Political end to 2018 Winter Olympics

The 2018 Winter Olympics held at Pyeongchang,South Korea which began with politics ends also with politics on Sunday . Kim Yong Chol,Senior North Korean official, Moon Jae-in,South Korean President and Ivanka Trump, U.S. presidential adviser and first daughter sat in two rows of seats behind the Olympic rings so as to represent a competition of peace and international unity.Although there is no apparent communication between kim and Trump,they watched a spirited elaborate show that concluded the Pyeongchang Games.



Even though the dancers told cultural stories to music in front of a huge crowd, South Korea’s presidential office released a brief statement saying that Pyongyang had expressed willingness to hold talks with Washington.In the statement it was noted that the North has ample intentions of holding talks with U.S. The North’s delegation also agreed that the South-North relations and U.S.-North Korean relations should be improved together.

At the closing ceremony,Thomas bach,International Olympic Committee Presdient addressed the two Koreas’ cooperation by saying, “The Olympic games are an homage to the past and an act of faith for the future.” “With your joint march you have shared your faith in a peaceful future with all of us,” Bach said. “You have shown our sport brings people together in our very fragile world. You have shown how sport builds bridges “,He also pointed out.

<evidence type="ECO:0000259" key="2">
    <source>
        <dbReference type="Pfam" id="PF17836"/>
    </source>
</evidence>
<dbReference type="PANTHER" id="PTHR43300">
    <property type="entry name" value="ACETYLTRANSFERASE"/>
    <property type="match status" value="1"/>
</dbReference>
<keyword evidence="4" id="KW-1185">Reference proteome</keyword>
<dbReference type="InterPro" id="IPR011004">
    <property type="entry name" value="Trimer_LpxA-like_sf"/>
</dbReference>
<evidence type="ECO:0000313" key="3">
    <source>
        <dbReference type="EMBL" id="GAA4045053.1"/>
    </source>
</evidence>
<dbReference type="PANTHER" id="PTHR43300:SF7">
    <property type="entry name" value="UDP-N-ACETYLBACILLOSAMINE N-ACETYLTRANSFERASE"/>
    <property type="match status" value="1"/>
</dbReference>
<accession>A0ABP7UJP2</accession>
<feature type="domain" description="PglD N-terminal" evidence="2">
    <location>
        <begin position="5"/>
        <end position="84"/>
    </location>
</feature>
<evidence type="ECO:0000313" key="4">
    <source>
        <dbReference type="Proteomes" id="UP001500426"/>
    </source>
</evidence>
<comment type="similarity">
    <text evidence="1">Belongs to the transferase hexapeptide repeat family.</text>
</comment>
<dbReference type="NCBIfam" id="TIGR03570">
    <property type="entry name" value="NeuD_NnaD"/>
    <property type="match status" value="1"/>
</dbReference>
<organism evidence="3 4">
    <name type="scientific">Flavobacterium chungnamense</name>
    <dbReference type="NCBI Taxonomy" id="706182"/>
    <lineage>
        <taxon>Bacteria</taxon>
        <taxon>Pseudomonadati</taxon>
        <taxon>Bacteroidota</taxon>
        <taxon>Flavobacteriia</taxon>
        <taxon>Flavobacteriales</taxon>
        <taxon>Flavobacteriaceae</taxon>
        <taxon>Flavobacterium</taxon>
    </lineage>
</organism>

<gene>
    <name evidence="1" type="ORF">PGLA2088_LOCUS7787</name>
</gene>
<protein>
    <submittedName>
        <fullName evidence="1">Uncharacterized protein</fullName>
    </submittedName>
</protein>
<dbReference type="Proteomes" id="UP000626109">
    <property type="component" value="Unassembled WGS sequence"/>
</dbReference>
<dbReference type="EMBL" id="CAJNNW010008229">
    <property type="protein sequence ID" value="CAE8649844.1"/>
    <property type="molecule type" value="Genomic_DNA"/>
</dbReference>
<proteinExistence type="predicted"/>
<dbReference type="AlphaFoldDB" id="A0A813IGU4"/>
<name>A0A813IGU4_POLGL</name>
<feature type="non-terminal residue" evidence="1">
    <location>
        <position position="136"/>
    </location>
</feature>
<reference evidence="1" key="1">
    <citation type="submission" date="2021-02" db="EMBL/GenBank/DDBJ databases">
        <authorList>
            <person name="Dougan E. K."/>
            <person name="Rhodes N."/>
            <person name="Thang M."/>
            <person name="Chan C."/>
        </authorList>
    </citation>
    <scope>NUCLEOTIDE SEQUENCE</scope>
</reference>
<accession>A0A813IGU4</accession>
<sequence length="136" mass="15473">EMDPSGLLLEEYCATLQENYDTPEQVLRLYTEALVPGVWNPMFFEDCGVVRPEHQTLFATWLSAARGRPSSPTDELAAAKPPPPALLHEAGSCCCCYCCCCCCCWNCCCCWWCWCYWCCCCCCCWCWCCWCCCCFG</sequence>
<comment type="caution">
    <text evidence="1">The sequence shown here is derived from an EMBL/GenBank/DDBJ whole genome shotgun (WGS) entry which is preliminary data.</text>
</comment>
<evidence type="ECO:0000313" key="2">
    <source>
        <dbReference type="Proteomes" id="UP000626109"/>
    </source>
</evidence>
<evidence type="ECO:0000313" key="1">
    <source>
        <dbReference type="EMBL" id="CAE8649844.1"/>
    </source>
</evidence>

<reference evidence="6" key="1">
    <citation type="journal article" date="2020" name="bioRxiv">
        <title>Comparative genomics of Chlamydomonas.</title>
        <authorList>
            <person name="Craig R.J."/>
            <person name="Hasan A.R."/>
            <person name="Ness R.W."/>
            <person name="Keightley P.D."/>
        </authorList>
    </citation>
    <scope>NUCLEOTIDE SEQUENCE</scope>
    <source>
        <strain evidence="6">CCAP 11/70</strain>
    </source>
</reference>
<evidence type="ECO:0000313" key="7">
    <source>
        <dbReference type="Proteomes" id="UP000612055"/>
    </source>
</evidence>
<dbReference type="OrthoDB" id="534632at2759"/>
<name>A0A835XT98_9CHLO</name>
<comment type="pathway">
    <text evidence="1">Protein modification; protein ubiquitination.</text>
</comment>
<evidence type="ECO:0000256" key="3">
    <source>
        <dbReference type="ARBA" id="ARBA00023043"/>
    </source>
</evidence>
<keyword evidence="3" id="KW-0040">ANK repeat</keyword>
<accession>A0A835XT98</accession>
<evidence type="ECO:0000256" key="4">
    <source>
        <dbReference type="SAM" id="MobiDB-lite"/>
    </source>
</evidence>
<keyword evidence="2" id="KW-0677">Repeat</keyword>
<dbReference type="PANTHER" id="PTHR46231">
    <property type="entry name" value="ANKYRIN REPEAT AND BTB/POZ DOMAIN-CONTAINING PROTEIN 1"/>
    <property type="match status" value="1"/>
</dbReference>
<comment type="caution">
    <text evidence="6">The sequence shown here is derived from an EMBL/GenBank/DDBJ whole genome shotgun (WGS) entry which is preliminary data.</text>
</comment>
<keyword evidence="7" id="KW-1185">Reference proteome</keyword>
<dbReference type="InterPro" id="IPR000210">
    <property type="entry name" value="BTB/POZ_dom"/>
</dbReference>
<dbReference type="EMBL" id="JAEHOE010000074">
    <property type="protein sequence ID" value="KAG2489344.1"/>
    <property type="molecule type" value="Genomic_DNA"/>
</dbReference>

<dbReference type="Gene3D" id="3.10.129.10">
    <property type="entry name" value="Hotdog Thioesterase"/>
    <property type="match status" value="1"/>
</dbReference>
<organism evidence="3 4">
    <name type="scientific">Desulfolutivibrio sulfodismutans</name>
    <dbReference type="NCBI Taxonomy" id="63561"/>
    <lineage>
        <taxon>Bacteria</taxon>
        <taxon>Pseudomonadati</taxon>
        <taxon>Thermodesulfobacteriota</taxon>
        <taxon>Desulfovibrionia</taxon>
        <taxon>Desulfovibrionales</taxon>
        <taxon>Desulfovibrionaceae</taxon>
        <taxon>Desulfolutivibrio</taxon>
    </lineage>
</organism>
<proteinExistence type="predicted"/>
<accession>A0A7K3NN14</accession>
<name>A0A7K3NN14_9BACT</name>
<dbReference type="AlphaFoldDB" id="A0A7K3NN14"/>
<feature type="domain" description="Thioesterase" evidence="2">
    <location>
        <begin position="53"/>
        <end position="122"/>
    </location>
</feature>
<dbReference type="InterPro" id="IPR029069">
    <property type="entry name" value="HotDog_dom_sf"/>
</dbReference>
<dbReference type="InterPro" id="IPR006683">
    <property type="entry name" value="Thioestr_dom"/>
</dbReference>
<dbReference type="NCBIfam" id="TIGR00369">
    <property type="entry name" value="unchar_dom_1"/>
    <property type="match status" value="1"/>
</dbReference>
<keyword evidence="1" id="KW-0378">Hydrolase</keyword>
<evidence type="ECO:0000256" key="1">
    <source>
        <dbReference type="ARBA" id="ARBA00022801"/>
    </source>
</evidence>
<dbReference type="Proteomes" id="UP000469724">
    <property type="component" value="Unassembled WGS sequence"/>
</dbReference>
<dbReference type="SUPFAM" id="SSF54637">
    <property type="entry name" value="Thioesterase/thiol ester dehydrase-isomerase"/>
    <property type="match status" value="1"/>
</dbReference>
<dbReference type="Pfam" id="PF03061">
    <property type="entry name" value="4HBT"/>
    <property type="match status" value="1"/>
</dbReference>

Pyeongchang Olympics featured athletic excellence, surprises and unexpected lurches forward toward a new detente on the Korean Peninsula. The athletes marched into the arena around the world’s flags, relaxed after showing their athletic best to themselves and to the world. On Sunday night, though K-pop megastars EXO claimed center stage, leaders rejoined athletes as a primary focus.

Outside the stadium,North Korea was not welcomed as much.More than 200 anti Pyongyang protesters, waving South Korean and U.S. flags, banging drums and holding signs like “Killer Kim Yong Chol go to hell,” rallied in streets near the park. They decried the South Korean government’s decision to allow the visit. No major clashes were reported.

The Olympians departing Monday leave behind a Korean Peninsula full of possibility for peace, or at least less hostility.


Image Courtesy : Naples Herald